Like others mentioned, my search for the perfect bag took decades, and finally was solved by having the perfect 5-6 bags...I use the one that best fits the particular day's needs. When I travel, I usually bring 3 to 4 bags with me, packing the smaller ones in my luggage and all my camera gear in the largest which becomes the carryon. It's the same approach I use with lenses when traveling - I bring many lenses with me, but many will stay back in the room and each day I pick the 1-4 lenses I'll need for that day of shooting. Which lenses I need also dictates which bag I bring that day. My first category of bags are travel/transport bags - large carry-alls used as carry-on luggage to transport most or all of my gear from place to place, not used while actually shooting on locations. My Kata backpack handled a DSLR and up to 10 lenses, including a big Tamron 150-600mm plus all accessories, flash, tripod, etc. I've used it for many years and lots of travels. However, since I've really gone to mirrorless for almost all travel needs, I can fit a lot more into a smaller shoulder bag...so my current travel/transport bag is a Tenba Discovery shoulder bag. I can fit my A6300 body plus 18-135mm, Sigma 16mm, 10-18mm, 35mm F1.8, Voigtlander 35mm F1.4, 55-210mm, Konica 40mm F1.8, FE70-300mm G, two adapters, 4 batteries, two chargers, remotes, cables, spare cards, etc all into that bag. On rare occasions, I may actually use this bag in the field too - in order to bring my FE70-300mm along with 2-3 other lenses - leaving all the other stuff back at the room/cabin/rental. I have two specialty holster bags - a Think Tank dual holster that can handle two long birding lenses side-by-side, mostly used in my DSLR days more, and a Tenba 635 top-load holster which I bought specifically to handle my FE70-300mm or FE100-400mm lens attached to the camera body, plus batteries. For mostly a place to secure my camera with one lens attached if it's raining, I have a Lowepro Rezo 110 - it fits nothing more than the A6300 with small prime or kit attached, plus batteries. My lightest multi-lens bags are my Tamrac Zuma Compact bag, which can fit my mirrorless body with one attached smaller lens and two additional small primes. It's a super-tight fit, barely zipping closed with the 3 lenses and camera inside. Just a hair bigger, cheap Ritz Gear compact bag - this one can also fit the mirrorless with lens attached plus two extra lenses, but the lenses can be a compact telezoom or fat ultrawide...and there's a small outside zipped pocket for batteries.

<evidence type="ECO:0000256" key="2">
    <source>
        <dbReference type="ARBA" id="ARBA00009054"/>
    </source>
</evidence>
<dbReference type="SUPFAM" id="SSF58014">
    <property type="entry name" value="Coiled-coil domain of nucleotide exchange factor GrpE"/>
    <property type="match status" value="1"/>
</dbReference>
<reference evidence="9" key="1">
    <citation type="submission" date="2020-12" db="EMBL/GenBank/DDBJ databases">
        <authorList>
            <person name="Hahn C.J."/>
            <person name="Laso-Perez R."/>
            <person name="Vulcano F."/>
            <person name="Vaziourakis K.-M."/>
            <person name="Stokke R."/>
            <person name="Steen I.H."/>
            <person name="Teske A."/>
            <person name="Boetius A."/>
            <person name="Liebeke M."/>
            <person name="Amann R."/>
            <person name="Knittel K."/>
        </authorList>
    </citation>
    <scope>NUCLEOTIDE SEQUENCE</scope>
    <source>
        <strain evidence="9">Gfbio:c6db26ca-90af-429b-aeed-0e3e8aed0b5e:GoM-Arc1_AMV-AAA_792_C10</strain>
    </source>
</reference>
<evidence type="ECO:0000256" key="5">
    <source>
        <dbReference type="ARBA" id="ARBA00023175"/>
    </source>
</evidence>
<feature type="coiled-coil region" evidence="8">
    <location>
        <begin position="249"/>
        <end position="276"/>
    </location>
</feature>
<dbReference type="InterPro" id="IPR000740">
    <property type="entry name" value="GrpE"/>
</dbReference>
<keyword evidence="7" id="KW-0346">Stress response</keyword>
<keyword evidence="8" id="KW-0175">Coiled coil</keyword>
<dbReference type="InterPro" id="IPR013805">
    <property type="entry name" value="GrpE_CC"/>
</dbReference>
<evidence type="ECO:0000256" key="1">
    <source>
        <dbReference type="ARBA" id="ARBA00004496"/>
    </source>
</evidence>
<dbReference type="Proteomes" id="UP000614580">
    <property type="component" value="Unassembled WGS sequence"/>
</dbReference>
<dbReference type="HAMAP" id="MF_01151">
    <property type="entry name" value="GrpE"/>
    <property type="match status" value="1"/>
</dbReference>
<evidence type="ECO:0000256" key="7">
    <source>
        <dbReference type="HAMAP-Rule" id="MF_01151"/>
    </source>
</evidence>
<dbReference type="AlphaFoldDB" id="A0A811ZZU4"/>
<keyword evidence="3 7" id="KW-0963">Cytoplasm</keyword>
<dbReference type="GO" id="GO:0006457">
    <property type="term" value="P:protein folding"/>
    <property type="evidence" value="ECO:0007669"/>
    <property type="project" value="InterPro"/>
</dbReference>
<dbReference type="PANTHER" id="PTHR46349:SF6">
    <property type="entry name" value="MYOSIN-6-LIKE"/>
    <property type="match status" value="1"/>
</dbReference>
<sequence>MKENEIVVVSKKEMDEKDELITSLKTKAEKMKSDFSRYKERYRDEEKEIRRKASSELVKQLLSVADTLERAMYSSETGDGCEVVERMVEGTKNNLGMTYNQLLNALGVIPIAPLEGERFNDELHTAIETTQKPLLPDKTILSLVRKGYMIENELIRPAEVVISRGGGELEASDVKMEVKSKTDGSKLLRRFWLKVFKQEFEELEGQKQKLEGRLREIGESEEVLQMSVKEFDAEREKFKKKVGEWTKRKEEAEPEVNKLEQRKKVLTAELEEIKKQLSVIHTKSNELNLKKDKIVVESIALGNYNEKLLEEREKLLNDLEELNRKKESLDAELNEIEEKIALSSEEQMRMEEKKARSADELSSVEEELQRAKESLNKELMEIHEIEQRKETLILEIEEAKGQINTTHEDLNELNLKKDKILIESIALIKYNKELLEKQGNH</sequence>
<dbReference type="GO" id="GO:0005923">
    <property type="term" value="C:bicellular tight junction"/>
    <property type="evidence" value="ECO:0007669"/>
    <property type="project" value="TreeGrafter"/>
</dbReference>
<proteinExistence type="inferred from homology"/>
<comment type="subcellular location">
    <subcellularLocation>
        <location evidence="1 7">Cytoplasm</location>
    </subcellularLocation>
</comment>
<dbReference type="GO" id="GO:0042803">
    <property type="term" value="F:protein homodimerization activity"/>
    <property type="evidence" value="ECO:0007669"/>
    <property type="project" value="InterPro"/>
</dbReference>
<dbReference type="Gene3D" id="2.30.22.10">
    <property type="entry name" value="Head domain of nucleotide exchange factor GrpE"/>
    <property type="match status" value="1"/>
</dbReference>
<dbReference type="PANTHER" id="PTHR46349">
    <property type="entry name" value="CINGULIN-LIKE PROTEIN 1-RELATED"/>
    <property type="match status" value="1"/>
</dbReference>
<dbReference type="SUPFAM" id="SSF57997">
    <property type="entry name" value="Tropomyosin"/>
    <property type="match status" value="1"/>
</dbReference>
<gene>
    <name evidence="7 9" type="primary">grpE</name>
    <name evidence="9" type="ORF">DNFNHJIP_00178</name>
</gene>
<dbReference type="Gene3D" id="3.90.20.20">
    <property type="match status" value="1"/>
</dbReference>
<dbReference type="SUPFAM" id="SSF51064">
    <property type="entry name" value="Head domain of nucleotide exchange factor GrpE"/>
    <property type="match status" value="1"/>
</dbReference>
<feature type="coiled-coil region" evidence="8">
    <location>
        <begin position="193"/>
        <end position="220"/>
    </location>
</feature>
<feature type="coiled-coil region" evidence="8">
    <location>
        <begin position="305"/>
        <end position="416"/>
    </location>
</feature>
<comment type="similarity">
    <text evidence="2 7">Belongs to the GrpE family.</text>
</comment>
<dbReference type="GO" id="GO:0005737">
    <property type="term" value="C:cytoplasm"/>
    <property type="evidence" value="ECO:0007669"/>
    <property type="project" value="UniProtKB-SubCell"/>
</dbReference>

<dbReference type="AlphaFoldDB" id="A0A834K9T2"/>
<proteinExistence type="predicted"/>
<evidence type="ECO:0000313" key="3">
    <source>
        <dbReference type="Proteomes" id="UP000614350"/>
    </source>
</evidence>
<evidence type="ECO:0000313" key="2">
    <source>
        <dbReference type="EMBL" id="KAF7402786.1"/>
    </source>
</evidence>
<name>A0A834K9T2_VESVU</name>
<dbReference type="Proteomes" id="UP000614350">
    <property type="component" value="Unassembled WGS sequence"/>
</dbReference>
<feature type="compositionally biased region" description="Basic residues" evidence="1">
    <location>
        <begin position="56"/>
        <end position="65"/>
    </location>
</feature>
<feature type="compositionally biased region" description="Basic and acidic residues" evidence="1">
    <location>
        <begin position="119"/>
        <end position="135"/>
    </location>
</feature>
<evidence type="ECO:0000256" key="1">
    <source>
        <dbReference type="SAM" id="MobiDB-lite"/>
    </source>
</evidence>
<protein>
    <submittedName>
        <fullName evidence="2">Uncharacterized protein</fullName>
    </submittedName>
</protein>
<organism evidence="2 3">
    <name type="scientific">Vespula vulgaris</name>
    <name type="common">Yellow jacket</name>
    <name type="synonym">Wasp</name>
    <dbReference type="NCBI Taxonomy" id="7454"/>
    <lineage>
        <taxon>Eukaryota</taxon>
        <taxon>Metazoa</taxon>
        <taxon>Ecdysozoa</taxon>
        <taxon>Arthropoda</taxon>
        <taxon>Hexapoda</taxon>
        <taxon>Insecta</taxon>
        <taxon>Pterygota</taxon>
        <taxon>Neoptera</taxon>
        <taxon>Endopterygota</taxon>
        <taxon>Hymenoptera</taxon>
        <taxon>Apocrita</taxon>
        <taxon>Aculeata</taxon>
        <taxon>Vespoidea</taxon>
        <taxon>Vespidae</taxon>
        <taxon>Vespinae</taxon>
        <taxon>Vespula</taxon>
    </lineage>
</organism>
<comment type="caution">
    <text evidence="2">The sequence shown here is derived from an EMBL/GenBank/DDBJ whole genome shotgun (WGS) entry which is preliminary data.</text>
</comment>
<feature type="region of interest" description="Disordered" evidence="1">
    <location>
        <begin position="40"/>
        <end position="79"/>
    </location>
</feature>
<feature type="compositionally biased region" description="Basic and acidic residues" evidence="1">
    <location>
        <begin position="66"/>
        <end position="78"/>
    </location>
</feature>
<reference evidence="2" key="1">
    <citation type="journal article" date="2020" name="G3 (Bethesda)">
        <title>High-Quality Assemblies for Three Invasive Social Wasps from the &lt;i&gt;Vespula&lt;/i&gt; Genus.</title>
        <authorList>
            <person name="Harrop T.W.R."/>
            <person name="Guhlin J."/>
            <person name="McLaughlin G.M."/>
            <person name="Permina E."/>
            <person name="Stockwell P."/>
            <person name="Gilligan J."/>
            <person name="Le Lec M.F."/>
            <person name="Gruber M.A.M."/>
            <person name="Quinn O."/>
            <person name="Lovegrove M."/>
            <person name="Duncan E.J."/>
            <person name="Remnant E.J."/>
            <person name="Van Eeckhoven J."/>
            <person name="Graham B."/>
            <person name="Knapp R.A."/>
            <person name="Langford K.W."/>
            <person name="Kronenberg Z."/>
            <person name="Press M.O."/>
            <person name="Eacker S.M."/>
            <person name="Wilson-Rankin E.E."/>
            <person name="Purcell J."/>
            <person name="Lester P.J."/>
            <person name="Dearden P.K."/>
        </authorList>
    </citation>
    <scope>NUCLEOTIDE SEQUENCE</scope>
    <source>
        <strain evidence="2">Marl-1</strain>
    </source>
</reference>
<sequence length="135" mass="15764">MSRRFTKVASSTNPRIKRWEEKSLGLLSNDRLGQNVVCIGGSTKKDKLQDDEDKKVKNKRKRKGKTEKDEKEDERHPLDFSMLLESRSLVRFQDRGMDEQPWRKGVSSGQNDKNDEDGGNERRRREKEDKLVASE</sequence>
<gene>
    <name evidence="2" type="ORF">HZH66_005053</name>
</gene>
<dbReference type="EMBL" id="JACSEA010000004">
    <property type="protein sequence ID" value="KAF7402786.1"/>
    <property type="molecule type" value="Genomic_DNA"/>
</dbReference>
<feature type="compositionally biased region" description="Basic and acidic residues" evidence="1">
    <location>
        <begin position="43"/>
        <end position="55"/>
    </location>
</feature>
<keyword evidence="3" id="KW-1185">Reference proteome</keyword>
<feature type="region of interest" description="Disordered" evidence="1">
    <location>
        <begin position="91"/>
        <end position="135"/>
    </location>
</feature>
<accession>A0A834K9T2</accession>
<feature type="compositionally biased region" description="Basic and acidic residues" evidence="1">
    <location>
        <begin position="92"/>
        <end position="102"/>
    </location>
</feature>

13. zackiedawg

    Picture-A-Week 2018 - Week 42

    Nice birds - looks like the new lens is pretty solid. And nice snow in AZ. I got snowed on passing through Flagstaff on my way to Cali many years ago - back then I didn't even realize quite how high Flagstaff was and didn't even know they could get snow. The pizzadilla looks good - we always called those 'mexican pizzas', though usually made with corn tortillas rather than flour. Winter migration is starting to kick in here in Florida, so mixed in with our regular wildlife, we have many small perching birds passing through. Shots taken with Sony A6300 and FE100-400mm GM lens: The palm warblers have returned: As have the American redstarts: A cute baby raccoon trying to hide in the shadows, unsure if I'm a threat. Momma was nearby eating some palm tree fruits and was unconcerned: A northern cardinal: And a white eyed vireo - can you tell why he got that name?:
  14. zackiedawg

    Advice for first "real" camera.